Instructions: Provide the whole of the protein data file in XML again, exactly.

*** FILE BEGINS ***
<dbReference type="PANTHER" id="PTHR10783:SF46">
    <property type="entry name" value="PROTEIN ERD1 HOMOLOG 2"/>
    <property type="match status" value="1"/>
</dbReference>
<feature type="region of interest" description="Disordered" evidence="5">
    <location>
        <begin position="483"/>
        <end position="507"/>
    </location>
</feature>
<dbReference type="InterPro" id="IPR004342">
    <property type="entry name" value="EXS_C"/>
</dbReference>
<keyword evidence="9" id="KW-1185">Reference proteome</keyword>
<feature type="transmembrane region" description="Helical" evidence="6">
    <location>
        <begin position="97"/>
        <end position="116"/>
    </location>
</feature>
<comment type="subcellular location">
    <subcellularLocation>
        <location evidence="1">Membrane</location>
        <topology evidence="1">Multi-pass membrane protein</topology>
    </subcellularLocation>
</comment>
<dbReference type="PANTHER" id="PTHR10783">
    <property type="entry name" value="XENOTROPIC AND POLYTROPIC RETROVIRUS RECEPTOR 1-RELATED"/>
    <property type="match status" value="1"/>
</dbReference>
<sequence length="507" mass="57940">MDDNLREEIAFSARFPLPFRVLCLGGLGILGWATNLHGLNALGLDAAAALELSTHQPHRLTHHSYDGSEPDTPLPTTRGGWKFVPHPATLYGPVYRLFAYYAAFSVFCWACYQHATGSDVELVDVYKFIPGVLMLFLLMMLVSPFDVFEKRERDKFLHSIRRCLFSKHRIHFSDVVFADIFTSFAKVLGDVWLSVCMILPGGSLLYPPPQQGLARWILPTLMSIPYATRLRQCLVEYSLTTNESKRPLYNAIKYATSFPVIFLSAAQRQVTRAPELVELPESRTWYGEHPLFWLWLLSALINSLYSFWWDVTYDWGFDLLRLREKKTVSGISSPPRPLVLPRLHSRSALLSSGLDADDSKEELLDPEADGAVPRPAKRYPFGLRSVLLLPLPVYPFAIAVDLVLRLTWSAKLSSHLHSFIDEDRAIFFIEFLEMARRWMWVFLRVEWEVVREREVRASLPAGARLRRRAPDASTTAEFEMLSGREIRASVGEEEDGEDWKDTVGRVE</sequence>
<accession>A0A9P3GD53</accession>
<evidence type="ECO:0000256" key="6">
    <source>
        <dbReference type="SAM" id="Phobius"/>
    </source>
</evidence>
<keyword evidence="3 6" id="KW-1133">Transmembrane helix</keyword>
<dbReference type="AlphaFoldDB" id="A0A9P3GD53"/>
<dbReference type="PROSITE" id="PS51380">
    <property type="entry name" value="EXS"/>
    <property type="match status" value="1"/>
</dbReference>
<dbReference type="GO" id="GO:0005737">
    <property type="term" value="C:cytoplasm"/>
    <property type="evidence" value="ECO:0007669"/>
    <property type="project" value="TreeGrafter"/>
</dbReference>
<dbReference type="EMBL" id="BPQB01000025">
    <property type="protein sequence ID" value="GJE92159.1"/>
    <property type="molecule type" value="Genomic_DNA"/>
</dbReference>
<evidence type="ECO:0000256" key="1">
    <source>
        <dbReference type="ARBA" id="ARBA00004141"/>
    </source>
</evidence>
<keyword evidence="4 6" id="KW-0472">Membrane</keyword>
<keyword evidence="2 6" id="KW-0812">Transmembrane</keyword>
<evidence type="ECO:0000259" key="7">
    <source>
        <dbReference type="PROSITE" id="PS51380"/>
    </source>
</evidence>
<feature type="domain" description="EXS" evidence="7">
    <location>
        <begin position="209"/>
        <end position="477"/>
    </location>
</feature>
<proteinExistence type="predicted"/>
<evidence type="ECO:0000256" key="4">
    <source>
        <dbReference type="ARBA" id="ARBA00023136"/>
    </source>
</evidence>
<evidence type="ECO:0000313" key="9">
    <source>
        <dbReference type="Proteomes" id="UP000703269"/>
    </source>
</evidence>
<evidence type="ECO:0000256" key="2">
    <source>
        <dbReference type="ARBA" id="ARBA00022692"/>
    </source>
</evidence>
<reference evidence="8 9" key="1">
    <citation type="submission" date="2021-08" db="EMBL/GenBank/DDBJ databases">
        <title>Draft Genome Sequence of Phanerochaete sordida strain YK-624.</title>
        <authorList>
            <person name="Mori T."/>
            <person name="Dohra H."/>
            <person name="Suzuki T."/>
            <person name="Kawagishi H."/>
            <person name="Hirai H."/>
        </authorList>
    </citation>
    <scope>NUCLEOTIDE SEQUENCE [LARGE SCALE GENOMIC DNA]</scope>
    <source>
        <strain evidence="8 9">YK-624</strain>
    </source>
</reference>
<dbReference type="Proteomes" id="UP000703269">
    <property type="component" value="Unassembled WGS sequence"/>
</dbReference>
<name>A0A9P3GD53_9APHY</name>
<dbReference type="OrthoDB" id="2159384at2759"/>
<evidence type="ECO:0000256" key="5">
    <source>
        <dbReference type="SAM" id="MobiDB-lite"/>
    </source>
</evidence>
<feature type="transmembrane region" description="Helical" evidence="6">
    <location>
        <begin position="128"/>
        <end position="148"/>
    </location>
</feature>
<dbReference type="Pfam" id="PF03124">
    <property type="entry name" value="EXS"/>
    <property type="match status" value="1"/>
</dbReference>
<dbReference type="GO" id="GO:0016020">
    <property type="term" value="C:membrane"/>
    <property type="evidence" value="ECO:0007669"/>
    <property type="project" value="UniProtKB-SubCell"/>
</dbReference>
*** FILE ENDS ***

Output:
<dbReference type="PANTHER" id="PTHR10783:SF46">
    <property type="entry name" value="PROTEIN ERD1 HOMOLOG 2"/>
    <property type="match status" value="1"/>
</dbReference>
<feature type="region of interest" description="Disordered" evidence="5">
    <location>
        <begin position="483"/>
        <end position="507"/>
    </location>
</feature>
<dbReference type="InterPro" id="IPR004342">
    <property type="entry name" value="EXS_C"/>
</dbReference>
<keyword evidence="9" id="KW-1185">Reference proteome</keyword>
<feature type="transmembrane region" description="Helical" evidence="6">
    <location>
        <begin position="97"/>
        <end position="116"/>
    </location>
</feature>
<comment type="subcellular location">
    <subcellularLocation>
        <location evidence="1">Membrane</location>
        <topology evidence="1">Multi-pass membrane protein</topology>
    </subcellularLocation>
</comment>
<dbReference type="PANTHER" id="PTHR10783">
    <property type="entry name" value="XENOTROPIC AND POLYTROPIC RETROVIRUS RECEPTOR 1-RELATED"/>
    <property type="match status" value="1"/>
</dbReference>
<sequence length="507" mass="57940">MDDNLREEIAFSARFPLPFRVLCLGGLGILGWATNLHGLNALGLDAAAALELSTHQPHRLTHHSYDGSEPDTPLPTTRGGWKFVPHPATLYGPVYRLFAYYAAFSVFCWACYQHATGSDVELVDVYKFIPGVLMLFLLMMLVSPFDVFEKRERDKFLHSIRRCLFSKHRIHFSDVVFADIFTSFAKVLGDVWLSVCMILPGGSLLYPPPQQGLARWILPTLMSIPYATRLRQCLVEYSLTTNESKRPLYNAIKYATSFPVIFLSAAQRQVTRAPELVELPESRTWYGEHPLFWLWLLSALINSLYSFWWDVTYDWGFDLLRLREKKTVSGISSPPRPLVLPRLHSRSALLSSGLDADDSKEELLDPEADGAVPRPAKRYPFGLRSVLLLPLPVYPFAIAVDLVLRLTWSAKLSSHLHSFIDEDRAIFFIEFLEMARRWMWVFLRVEWEVVREREVRASLPAGARLRRRAPDASTTAEFEMLSGREIRASVGEEEDGEDWKDTVGRVE</sequence>
<accession>A0A9P3GD53</accession>
<evidence type="ECO:0000256" key="6">
    <source>
        <dbReference type="SAM" id="Phobius"/>
    </source>
</evidence>
<keyword evidence="3 6" id="KW-1133">Transmembrane helix</keyword>
<dbReference type="AlphaFoldDB" id="A0A9P3GD53"/>
<dbReference type="PROSITE" id="PS51380">
    <property type="entry name" value="EXS"/>
    <property type="match status" value="1"/>
</dbReference>
<dbReference type="GO" id="GO:0005737">
    <property type="term" value="C:cytoplasm"/>
    <property type="evidence" value="ECO:0007669"/>
    <property type="project" value="TreeGrafter"/>
</dbReference>
<dbReference type="EMBL" id="BPQB01000025">
    <property type="protein sequence ID" value="GJE92159.1"/>
    <property type="molecule type" value="Genomic_DNA"/>
</dbReference>
<evidence type="ECO:0000256" key="1">
    <source>
        <dbReference type="ARBA" id="ARBA00004141"/>
    </source>
</evidence>
<keyword evidence="4 6" id="KW-0472">Membrane</keyword>
<keyword evidence="2 6" id="KW-0812">Transmembrane</keyword>
<evidence type="ECO:0000259" key="7">
    <source>
        <dbReference type="PROSITE" id="PS51380"/>
    </source>
</evidence>
<feature type="domain" description="EXS" evidence="7">
    <location>
        <begin position="209"/>
        <end position="477"/>
    </location>
</feature>
<proteinExistence type="predicted"/>
<evidence type="ECO:0000256" key="4">
    <source>
        <dbReference type="ARBA" id="ARBA00023136"/>
    </source>
</evidence>
<evidence type="ECO:0000313" key="9">
    <source>
        <dbReference type="Proteomes" id="UP000703269"/>
    </source>
</evidence>
<evidence type="ECO:0000256" key="2">
    <source>
        <dbReference type="ARBA" id="ARBA00022692"/>
    </source>
</evidence>
<reference evidence="8 9" key="1">
    <citation type="submission" date="2021-08" db="EMBL/GenBank/DDBJ databases">
        <title>Draft Genome Sequence of Phanerochaete sordida strain YK-624.</title>
        <authorList>
            <person name="Mori T."/>
            <person name="Dohra H."/>
            <person name="Suzuki T."/>
            <person name="Kawagishi H."/>
            <person name="Hirai H."/>
        </authorList>
    </citation>
    <scope>NUCLEOTIDE SEQUENCE [LARGE SCALE GENOMIC DNA]</scope>
    <source>
        <strain evidence="8 9">YK-624</strain>
    </source>
</reference>
<dbReference type="Proteomes" id="UP000703269">
    <property type="component" value="Unassembled WGS sequence"/>
</dbReference>
<name>A0A9P3GD53_9APHY</name>
<dbReference type="OrthoDB" id="2159384at2759"/>
<evidence type="ECO:0000256" key="5">
    <source>
        <dbReference type="SAM" id="MobiDB-lite"/>
    </source>
</evidence>
<feature type="transmembrane region" description="Helical" evidence="6">
    <location>
        <begin position="128"/>
        <end position="148"/>
    </location>
</feature>
<dbReference type="Pfam" id="PF03124">
    <property type="entry name" value="EXS"/>
    <property type="match status" value="1"/>
</dbReference>
<dbReference type="GO" id="GO:0016020">
    <property type="term" value="C:membrane"/>
    <property type="evidence" value="ECO:0007669"/>
    <property type="project" value="UniProtKB-SubCell"/>
</dbReference>